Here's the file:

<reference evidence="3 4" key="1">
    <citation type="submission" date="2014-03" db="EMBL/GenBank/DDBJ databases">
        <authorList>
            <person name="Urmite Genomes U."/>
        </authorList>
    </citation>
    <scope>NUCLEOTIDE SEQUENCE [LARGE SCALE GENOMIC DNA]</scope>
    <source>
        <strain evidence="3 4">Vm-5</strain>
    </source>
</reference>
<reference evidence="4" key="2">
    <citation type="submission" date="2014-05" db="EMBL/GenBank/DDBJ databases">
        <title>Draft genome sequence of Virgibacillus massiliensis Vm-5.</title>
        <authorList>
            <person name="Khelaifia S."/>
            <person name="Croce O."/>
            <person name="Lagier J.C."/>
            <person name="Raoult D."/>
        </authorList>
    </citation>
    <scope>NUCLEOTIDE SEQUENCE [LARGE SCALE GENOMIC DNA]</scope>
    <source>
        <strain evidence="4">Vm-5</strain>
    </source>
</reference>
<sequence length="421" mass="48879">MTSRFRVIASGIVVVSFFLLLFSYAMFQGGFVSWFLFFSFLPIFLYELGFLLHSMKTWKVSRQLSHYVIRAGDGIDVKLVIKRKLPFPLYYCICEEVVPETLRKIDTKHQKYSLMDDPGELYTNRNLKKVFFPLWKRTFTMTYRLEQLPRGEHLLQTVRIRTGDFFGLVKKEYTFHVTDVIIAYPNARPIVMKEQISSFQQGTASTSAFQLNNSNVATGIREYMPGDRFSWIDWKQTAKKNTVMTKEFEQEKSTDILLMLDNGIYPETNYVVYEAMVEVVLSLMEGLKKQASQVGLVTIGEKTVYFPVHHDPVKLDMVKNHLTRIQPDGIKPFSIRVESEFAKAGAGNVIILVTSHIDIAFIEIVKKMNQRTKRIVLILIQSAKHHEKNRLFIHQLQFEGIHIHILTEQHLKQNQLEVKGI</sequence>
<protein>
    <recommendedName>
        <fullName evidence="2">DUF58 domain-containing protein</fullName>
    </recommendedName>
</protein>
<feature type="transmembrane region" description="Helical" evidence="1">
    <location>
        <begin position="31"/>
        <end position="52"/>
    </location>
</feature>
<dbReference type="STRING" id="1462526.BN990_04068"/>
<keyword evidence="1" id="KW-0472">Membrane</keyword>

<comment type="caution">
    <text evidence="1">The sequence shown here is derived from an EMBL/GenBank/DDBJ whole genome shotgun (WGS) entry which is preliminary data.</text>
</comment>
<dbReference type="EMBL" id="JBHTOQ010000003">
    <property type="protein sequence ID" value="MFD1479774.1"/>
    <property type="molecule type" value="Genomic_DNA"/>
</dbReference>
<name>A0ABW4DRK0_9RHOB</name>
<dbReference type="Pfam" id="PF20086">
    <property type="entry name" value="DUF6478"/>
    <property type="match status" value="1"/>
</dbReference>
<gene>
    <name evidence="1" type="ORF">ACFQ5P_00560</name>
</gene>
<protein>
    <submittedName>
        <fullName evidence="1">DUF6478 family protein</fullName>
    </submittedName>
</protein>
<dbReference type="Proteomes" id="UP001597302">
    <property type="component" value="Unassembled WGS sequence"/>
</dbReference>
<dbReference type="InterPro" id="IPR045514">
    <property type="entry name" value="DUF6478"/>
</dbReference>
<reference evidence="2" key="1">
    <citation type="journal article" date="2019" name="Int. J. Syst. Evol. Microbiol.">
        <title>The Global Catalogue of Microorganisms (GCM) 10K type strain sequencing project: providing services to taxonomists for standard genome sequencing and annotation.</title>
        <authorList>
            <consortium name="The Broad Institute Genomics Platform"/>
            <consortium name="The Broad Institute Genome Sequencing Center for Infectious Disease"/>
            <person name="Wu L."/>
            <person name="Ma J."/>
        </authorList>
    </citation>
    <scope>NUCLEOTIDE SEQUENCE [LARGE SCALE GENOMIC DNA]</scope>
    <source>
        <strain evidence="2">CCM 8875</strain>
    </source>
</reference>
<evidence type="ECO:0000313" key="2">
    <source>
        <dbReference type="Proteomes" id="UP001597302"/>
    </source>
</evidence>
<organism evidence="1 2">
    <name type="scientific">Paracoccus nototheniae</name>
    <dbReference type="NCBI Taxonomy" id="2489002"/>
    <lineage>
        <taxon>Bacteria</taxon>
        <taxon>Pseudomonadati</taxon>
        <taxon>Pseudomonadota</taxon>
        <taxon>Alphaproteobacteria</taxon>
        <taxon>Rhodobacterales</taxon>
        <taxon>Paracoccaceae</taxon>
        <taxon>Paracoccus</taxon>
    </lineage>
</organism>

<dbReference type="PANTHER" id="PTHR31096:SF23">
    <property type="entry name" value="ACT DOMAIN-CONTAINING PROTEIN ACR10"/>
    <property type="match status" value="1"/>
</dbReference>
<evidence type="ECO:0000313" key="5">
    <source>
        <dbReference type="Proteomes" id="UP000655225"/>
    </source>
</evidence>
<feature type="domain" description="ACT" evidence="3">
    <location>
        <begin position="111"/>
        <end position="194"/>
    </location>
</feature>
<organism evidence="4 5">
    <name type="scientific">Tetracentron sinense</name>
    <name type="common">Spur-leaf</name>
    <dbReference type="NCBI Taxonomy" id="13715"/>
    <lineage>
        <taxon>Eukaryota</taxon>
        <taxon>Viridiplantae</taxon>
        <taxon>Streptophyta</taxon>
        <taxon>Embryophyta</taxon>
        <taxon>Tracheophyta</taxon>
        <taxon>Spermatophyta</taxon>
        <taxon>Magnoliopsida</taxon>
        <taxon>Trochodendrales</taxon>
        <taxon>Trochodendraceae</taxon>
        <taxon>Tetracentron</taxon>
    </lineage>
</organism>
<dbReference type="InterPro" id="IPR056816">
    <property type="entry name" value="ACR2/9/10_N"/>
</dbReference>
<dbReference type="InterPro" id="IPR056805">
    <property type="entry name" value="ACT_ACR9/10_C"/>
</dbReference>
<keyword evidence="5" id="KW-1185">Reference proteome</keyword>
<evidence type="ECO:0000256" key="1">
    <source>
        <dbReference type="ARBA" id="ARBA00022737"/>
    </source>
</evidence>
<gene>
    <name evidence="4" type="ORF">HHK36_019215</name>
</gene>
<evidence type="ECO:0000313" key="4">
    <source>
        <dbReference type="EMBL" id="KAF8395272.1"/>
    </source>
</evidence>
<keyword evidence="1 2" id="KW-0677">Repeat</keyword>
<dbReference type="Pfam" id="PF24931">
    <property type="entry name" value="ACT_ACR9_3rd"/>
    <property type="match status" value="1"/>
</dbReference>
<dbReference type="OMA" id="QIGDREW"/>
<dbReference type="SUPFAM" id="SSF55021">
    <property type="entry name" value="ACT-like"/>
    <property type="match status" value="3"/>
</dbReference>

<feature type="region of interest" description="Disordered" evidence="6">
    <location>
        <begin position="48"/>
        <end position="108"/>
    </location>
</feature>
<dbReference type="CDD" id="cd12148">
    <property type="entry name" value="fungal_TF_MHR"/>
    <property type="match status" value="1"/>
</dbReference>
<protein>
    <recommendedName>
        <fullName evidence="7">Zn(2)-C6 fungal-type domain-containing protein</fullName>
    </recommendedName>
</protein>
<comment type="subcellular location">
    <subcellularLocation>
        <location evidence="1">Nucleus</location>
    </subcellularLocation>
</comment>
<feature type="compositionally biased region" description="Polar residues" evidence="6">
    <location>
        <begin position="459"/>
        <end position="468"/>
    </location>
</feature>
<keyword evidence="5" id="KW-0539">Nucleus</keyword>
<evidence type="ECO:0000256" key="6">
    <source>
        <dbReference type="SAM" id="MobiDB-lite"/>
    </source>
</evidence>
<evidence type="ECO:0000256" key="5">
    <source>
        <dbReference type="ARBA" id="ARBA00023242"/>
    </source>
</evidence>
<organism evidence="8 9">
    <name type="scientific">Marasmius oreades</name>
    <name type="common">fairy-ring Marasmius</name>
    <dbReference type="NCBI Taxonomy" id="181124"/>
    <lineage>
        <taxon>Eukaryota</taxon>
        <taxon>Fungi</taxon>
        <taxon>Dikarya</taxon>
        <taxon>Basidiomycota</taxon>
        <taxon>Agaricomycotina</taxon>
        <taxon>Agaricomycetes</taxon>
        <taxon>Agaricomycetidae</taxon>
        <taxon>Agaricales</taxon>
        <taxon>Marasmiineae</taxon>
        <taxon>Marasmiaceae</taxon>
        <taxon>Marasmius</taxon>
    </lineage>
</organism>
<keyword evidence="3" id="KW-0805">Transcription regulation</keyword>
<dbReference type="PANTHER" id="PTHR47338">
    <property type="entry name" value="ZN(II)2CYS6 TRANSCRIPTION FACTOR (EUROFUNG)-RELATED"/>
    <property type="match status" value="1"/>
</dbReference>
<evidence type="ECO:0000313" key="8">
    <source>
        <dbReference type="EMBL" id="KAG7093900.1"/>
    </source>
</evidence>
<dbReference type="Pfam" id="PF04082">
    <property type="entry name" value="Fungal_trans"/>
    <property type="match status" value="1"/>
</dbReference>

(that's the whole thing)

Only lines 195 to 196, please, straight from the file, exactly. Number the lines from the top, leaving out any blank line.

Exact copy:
    <source>
        <dbReference type="ARBA" id="ARBA00023242"/>